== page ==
In order to truly understand DOUBLE TEAM, a noble scholarly effort that everyone eventually undertakes in their lives, you have to look at the incredibly idiosyncratic elements that collided together resulting in an action comedy directed by a Hong Kong filmmaking legend, led by a Belgian martial arts expert, with a former Hollywood superstar turned boxing joke turned character actor after botched plastic surgery as the villain, and featuring one of the most singular personalities and popular figures at that time.
It’s hard to overstate what an absolutely huge star Dennis Rodman was in 1997. “The Worm” as he was known, was the last key player added to the 1995-1996 Chicago Bulls, the greatest professional sports team ever assembled and one of the all-time rockstar teams. Rodman wasn’t the best player on that team—Michael Jordan and Scottie Pippen were on the team, after all. He wasn’t even in the starting lineup some nights.
But there was no doubt who was the second biggest star on the team. Rodman was a great player who had a cool shtick, with his genderqueer punk rock look, he dated celebrities (like Madonna) and appealed to people who would never have watched the NBA, or any other sporting event. Half the pro athletes out there nowadays are covered in tattoos and have crazy haircuts, so it might be hard explaining what a big deal Rodman was back then. But he really was the first of his kind.
It was clear that Rodman was feeling himself. There was no doubt an asinine celebrity ego project was on its way. Was he going to release a terrible electronica album? Maybe make a celebrity sex tape? I was stoked beyond belief to see this trailer for the first time, realizing that he was actually involved with something awesome—he was doing a movie with Jean Claude Van Damme.
There’s no doubt that the two kings of B-action movies in the ’90s were JCVD and Steven Seagal. Though I’m sure a Rodman/Seagal film would have been awesome as well, JCVD was clearly the better choice to co-star in a film with the Worm. There was always a level of silliness in a lot of JCVDs films (he played twins in DOUBLE IMPACT, for God’s sake!) and if anyone was really going to co-exist with this goofball jock Rodman, it was going to be JCVD.
Which brings us back to this film, DOUBLE TEAM, directed by Tsui Hark. If you’re unfamiliar with his catalog (as I was), he’s a rather accomplished Chinese director who has cranked out 30 years of excellent films overseas including ZU: WARRIORS FROM THE MAGIC MOUNTAIN and all of the ONCE UPON A TIME IN CHINA series, amongst others. He came over to America and did two movies with JCVD (DOUBLE TEAM and 1998’s KNOCK OFF) and that was enough to send him back to Hong Kong, making hits like BLACK MASK 2: CITY OF MASKS and the DETECTIVE DEE series, but never to return to western filmmaking.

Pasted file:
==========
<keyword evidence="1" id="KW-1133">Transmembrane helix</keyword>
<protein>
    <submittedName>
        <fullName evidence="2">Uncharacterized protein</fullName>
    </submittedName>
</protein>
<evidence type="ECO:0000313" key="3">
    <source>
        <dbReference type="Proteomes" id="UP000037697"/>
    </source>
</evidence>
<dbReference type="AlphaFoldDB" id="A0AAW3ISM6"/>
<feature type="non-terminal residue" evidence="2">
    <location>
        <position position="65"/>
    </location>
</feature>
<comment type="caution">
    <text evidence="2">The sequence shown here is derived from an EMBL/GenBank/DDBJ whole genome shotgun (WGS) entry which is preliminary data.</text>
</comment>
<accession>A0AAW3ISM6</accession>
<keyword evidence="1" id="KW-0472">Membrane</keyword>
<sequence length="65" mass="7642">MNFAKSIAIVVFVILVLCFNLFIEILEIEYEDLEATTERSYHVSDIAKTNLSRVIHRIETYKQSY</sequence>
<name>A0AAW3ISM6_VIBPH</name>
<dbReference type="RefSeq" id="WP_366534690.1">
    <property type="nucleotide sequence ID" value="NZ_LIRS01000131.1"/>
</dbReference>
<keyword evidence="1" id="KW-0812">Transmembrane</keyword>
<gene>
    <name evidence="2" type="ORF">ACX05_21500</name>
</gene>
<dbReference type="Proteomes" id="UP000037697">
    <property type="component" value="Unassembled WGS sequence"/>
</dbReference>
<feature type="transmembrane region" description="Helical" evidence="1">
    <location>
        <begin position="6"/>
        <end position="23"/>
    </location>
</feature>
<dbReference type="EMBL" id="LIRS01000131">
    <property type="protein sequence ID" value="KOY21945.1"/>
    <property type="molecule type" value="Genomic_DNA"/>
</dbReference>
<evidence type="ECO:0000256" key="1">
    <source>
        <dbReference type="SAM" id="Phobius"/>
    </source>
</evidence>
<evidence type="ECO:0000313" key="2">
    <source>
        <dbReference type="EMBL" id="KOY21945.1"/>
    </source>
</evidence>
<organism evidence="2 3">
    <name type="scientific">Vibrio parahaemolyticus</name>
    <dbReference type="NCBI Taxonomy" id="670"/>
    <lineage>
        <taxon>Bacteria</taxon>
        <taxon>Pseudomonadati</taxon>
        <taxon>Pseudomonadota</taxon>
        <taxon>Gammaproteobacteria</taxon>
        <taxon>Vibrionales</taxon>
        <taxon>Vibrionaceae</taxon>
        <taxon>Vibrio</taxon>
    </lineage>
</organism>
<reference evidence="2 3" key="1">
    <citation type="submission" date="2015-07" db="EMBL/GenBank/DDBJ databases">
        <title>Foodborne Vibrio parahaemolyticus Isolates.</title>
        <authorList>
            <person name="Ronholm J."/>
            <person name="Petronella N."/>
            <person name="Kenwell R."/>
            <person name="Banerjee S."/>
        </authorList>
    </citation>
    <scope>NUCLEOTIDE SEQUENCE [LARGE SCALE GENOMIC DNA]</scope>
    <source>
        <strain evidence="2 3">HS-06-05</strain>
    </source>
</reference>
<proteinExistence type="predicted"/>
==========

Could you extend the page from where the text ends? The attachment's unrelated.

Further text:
DOUBLE TEAM‘s script is credited to Cannon Films alum Don Jakoby (DEATH WISH 3, LIFEFORCE) and Paul Mones (THE BEAT), but the screenplay was rumored to have been passed around to dozens of writers over the years. Which makes sense, because there is way, way too much going on in this plot, even by ’90s action movie standards.
The plot of a good action movie should explained in one sentence. For example: “In TAKEN, Liam Neeson’s daughter gets TAKEN, Liam gets her back”. Easy, simple, to the point. DOUBLE TEAM went the other way with it. To recount the narrative of DOUBLE TEAM would go something like “the film starts with counter-terrorist Jack Quinn (JCVD) who’s on his last mission recovering a bunch of plutonium in a dump truck. Then, 3 years later, he’s brought out of retirement to go after his old nemesis Stavros (played by Mickey Rourke). After the mission goes poorly, he winds up in ‘The Colony, an institution for secret agents who…”
OH MY GOD just fucking stop it already! It’s an action movie, make it simple. It all winds up with Quinn and his friend, a flamboyant weapons dealer named Yaz (played by Rodman,) trying to get his family back from Stavros.
But no one wanted to watch this thing because they wanted a story to think about. This is one of the last big budget JCVD films, and even if the plot is stupid, it’s a lot of fun. We get a daring escape, JCVD drives a dump truck full of plutonium through a train, he fights a tiger, and we even get a pretty good fight between him and Mickey Rourke at the end. Oh, and there are some computer expert Monks in the film as well. It’s not BLOODSPORT, but it’s all pretty good stuff.
I’ve lived in Chicago my whole life, I loved those Bulls teams and Rodman as a player, and that’s why I like Rodman in this movie. But there’s no denying he’s a fucking terrible actor. He can’t deliver his lines for shit and more importantly for a movie like this, he’s a really clumsy fighter. Yes, at the time this was filmed he was a top athlete and a tough dude (ask any of the guys who he was guarding who got his elbows in their face) but he’s so tall and stiff that he looks painfully awkward fighting on film. The film also shoehorns in about 30 stupid basketball references, which must make no sense to anyone watching the film these days who doesn’t know who he is.
DOUBLE TEAM was a huge box office bomb (at least in America). It was the last JCVD-led film that was released in the theaters (JCVD would return in supporting roles, including as the villain of THE EXPENDABLES 2 named…”Villain”). Rodman went on to star in 1999’s SIMON SEZ, which was an even bigger bomb than DOUBLE TEAM, but was still a better film than SPACE JAM. JCVD went on to make about 400 DTV action films, and Rodman went on to broker World Peace as the world’s most well-spoken ambassador between America and North Korea, because of course he did.